In late October, the Russian newspaper Kommersant reported that China's Chengdu Aircraft Industry Group will sell 24 of its new-generation Jian-10 (J-10) fighter aircraft to Iran in a contract valued at $1 billion. The Moscow-based daily received the information from a source inside HESA--a division of the Iran Aircraft Manufacturing consortium. This would be the first purchase of a new-generation combat system by the Iranian air force since the early 1990s. (China's state-run Xinhua news agency denounced the story as "false and irresponsible" and denied that there have been any negotiations, but did not outright deny the sale.)
Last week, the Paris-based defense and strategy publication TTU reported that China is planning to supply the J-10 to Syria as well. The Chengdu fighter would replace an aging arsenal of Russian aircraft largely acquired by Damascus during the Soviet era. Intelligence on the growing cooperation between Syria and Iran indicates that Tehran will finance this Syrian procurement. Having the two allied nations operate the same front-line fighter aircraft will create economies of scale, for instance by allowing maintenance and servicing facilities to be shared.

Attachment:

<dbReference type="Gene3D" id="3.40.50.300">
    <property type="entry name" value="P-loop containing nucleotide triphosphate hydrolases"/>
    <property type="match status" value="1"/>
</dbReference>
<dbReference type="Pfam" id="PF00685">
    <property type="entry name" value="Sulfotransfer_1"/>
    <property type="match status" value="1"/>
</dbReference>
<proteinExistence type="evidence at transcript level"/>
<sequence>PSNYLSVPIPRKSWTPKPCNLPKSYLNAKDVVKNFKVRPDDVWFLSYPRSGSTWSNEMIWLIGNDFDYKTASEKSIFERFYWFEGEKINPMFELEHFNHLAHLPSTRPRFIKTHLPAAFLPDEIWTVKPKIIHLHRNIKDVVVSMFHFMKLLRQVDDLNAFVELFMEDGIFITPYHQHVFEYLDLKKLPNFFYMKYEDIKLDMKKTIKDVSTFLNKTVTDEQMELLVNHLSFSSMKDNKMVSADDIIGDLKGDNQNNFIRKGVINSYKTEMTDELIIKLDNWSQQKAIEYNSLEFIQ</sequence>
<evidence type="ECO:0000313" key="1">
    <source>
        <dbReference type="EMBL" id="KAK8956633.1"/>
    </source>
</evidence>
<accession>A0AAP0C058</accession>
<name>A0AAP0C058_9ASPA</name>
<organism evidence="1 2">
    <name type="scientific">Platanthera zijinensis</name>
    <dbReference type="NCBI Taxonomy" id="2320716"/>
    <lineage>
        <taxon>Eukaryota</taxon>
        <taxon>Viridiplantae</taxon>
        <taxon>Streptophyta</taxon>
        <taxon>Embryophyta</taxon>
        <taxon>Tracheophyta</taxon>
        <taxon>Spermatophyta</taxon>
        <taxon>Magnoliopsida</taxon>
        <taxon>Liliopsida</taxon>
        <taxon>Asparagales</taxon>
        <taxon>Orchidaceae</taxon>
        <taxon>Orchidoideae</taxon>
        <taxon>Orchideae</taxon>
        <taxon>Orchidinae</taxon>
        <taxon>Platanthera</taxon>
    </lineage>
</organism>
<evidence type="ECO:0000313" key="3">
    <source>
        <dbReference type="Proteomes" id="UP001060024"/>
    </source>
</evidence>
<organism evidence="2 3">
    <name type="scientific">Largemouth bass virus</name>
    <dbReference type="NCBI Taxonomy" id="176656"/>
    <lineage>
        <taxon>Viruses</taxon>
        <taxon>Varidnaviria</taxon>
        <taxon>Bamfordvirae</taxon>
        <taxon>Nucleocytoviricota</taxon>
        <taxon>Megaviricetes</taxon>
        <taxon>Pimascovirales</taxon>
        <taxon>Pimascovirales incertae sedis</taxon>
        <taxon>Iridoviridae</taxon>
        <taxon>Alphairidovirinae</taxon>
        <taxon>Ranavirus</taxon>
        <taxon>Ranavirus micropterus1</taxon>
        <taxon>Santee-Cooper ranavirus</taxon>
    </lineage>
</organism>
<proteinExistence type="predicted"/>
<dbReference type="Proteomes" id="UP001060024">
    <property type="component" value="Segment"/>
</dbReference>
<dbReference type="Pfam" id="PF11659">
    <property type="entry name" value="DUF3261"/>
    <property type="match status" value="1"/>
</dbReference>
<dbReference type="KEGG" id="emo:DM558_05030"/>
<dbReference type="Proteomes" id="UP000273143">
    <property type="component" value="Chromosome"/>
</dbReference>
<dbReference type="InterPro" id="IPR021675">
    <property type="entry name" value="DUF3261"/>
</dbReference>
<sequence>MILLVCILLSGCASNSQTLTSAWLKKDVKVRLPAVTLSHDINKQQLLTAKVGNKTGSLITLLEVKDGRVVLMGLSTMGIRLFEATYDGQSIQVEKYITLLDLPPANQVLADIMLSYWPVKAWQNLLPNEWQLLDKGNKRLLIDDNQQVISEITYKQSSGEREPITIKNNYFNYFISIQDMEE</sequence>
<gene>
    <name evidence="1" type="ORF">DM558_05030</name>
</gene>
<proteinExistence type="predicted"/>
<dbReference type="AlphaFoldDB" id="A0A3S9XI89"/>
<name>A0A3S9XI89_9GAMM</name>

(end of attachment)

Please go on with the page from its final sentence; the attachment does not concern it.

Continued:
Russia's connection to the J-10 and the reason for the report originating from Kommersant is that the J-10s are powered by the AL-31FN jet engine built by the Salyut Production Association in Moscow, generally considered to be the most advanced military engine manufacturer in Russia. Chinese industry has struggled but failed to develop a reliable, high-performance jet engine. Both of China's new-generation fighters--the J-10 and the FC-1/JF-17--are powered with Russian engines.
Monday, November 12, 2007
Know Your Enemies
Talk about your axis of evil; from the November 19th Weekly Standard: